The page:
EVERETT, Wash., May 11, 2023—The Snohomish County Sheriff’s Office updated the public that Drug Task Force K-9 Sully is “very tired but doing well,” after being found unresponsive following an early morning search today.
Earlier this morning, Drug Task Force K-9 Sully and his handler were assisting Skagit County with a search warrant service in Everett. After Task Force detectives cleared the apartment, K-9 Sully and his handler entered inside to conduct their search. The search took approximately 10 minutes and Sully indicated several areas inside the apartment for illegal drugs. The K-9 cop is trained in methamphetamine, cocaine, and heroin.
K-9 Sully was returned to his vehicle while his K-9 partner went inside to conduct a second search. About 15 minutes passed, and K-9 Sully’s handler noticed a normally very hyper Sully unresponsive in his kennel.
The officer immediately grabbed Sully and tapped his face several times to wake him up. Sully remained unresponsive.
His handler quickly jumped into action and retrieved Narcan from inside the vehicle door and gave K-9 Sully two doses. Backup from other Task Force units to the scene were called.
Sully’s handler then raced to the ER vet after administering a third dose of Narcan.
K-9 Sully miraculously began waking up upon arrival at the vet where medical staff checked for vitals and monitored for some time.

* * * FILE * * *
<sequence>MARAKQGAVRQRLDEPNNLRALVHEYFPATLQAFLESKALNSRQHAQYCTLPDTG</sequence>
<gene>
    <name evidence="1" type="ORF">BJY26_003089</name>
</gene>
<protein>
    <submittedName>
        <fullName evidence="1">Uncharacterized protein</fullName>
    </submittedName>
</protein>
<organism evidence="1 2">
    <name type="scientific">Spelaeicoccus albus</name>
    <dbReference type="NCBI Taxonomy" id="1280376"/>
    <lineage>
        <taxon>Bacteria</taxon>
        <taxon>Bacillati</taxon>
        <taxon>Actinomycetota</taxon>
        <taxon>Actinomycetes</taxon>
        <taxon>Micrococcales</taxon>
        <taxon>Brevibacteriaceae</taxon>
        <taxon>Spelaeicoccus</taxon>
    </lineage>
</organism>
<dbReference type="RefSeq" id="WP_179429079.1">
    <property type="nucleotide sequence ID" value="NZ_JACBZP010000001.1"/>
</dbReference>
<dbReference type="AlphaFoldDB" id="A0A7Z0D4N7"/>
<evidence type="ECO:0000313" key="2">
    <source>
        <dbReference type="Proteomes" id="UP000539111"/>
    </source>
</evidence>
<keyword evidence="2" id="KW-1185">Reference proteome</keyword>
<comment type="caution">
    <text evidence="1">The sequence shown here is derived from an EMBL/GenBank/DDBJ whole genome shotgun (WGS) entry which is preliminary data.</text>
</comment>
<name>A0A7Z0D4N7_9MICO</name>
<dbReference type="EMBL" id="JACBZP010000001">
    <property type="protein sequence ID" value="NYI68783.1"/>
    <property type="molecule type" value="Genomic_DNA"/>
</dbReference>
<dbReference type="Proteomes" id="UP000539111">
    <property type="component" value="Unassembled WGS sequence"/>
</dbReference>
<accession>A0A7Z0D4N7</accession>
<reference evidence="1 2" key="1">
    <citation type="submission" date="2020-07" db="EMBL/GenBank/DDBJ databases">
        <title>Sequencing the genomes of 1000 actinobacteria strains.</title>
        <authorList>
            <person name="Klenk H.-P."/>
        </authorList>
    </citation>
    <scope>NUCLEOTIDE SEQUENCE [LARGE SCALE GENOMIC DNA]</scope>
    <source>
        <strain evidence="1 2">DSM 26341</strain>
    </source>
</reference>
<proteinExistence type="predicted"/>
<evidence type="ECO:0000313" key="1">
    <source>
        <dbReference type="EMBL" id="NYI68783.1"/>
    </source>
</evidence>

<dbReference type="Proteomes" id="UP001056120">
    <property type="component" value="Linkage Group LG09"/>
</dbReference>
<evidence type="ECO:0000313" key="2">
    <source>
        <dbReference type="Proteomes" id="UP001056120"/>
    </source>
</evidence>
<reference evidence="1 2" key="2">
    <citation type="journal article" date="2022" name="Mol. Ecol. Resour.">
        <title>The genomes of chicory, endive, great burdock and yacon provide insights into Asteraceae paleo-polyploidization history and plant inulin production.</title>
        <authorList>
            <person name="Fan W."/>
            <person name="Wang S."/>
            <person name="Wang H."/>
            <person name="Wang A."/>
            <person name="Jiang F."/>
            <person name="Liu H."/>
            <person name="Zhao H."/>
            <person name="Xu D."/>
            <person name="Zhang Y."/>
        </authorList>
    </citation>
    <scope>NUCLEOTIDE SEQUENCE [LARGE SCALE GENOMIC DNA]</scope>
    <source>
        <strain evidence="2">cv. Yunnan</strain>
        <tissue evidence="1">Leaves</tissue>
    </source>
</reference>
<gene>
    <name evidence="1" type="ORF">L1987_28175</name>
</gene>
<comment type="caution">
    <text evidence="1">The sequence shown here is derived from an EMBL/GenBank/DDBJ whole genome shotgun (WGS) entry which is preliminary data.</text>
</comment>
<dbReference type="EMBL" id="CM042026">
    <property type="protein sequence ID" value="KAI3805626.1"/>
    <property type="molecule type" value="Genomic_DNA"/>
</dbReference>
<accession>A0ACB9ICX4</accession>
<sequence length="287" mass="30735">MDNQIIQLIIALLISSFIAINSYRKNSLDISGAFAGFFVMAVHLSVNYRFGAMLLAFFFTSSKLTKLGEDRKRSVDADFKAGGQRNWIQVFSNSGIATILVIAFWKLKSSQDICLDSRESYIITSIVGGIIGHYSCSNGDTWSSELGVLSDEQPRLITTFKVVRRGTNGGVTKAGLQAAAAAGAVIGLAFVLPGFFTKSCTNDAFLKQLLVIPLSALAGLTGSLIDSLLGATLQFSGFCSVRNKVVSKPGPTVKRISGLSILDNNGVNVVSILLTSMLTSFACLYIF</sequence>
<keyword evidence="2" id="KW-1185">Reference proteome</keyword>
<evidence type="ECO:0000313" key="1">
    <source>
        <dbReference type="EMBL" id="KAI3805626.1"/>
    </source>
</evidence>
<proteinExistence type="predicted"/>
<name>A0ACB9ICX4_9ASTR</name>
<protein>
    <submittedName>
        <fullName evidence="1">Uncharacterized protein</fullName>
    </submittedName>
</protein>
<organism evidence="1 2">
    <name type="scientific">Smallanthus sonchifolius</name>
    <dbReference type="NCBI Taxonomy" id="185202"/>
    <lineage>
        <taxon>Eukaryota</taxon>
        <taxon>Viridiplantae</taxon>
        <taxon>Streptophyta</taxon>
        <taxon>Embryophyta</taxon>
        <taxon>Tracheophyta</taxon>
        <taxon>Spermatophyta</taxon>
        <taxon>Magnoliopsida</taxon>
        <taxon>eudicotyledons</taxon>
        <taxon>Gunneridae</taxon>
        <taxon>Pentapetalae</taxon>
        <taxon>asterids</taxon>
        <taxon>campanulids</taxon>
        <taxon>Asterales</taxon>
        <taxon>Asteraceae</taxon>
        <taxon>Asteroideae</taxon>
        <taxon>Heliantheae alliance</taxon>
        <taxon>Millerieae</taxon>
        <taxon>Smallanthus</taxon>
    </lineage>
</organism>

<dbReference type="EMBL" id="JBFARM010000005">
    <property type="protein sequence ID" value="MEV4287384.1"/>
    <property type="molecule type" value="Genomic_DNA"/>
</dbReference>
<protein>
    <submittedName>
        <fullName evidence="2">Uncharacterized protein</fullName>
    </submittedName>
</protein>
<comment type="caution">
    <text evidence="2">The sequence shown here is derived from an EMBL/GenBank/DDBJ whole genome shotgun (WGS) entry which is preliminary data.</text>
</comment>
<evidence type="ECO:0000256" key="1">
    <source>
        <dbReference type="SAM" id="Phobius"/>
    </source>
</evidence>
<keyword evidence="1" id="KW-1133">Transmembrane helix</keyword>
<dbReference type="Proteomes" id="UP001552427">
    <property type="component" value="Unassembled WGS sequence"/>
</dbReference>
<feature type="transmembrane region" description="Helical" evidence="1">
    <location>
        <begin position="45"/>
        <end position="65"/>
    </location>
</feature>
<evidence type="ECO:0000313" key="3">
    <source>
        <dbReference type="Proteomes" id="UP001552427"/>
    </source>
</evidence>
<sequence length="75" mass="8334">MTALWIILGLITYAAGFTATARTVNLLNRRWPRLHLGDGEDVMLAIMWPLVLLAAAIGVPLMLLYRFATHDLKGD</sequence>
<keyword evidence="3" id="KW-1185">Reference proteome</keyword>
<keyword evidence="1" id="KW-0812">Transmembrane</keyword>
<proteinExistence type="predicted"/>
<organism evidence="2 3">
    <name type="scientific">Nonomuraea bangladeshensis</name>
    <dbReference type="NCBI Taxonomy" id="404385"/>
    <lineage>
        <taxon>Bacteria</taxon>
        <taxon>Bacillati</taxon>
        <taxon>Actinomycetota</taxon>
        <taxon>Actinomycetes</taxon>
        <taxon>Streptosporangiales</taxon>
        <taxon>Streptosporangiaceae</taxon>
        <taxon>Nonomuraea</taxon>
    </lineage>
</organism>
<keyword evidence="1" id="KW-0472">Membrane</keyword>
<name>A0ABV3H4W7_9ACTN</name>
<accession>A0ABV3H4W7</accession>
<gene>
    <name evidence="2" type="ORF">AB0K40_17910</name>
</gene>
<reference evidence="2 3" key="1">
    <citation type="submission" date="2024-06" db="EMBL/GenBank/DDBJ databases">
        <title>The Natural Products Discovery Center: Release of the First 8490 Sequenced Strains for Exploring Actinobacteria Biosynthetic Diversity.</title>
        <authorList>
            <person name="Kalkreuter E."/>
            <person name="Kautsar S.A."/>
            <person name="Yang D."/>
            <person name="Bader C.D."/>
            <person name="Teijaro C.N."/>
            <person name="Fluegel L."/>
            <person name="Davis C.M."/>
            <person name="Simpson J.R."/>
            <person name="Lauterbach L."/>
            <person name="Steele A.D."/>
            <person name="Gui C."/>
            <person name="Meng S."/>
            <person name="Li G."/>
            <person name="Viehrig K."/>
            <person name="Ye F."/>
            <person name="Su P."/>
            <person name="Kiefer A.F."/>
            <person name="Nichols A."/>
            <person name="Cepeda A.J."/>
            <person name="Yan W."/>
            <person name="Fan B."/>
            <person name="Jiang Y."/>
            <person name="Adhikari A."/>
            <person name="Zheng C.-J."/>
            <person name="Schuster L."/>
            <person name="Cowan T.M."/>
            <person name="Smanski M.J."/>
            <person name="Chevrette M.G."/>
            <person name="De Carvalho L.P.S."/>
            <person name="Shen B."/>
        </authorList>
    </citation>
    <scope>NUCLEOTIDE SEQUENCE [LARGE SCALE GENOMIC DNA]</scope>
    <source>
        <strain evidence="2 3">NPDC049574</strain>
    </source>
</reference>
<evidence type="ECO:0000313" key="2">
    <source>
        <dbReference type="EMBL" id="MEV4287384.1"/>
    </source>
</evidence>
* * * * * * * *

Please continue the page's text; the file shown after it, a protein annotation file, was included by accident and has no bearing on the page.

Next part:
The Sheriff’s Office in its statement shared that a large amount of drugs were seized from the Everett apartment, including cocaine, methamphetamine, heroin and fentanyl.
Additionally, during the search warrant service today, Task Force detectives discovered a toddler living inside the drug-ridden apartment. Child Protective Services are now involved with the case.
On Sunday, May 7, an unresponsive 1-year-old baby was brought into Swedish Medical Center in Mill Creek where she was pronounced dead from a suspected fentanyl exposure.
Earlier this year, House Bill 1635, was introduced by Representatives Gina Mosbrucker, R-Goldendale and co-sponsored by Carolyn Eslick, R-Sultan, and Jim Walsh, R-Aberdeen, to develop model standards for training the police dogs to detect fentanyl by December 1, 2024. The bill never passed the Rules Committee which is chaired by House Speaker Laurie Jenkins (D-Tacoma).
Currently, no local law enforcement dogs are trained nor certified through the state of Washington’s Criminal Justice Training Commission to find fentanyl.
The Snohomish County Sheriff’s Office is asking the public to keep K-9 Sully in their thoughts as he recovers.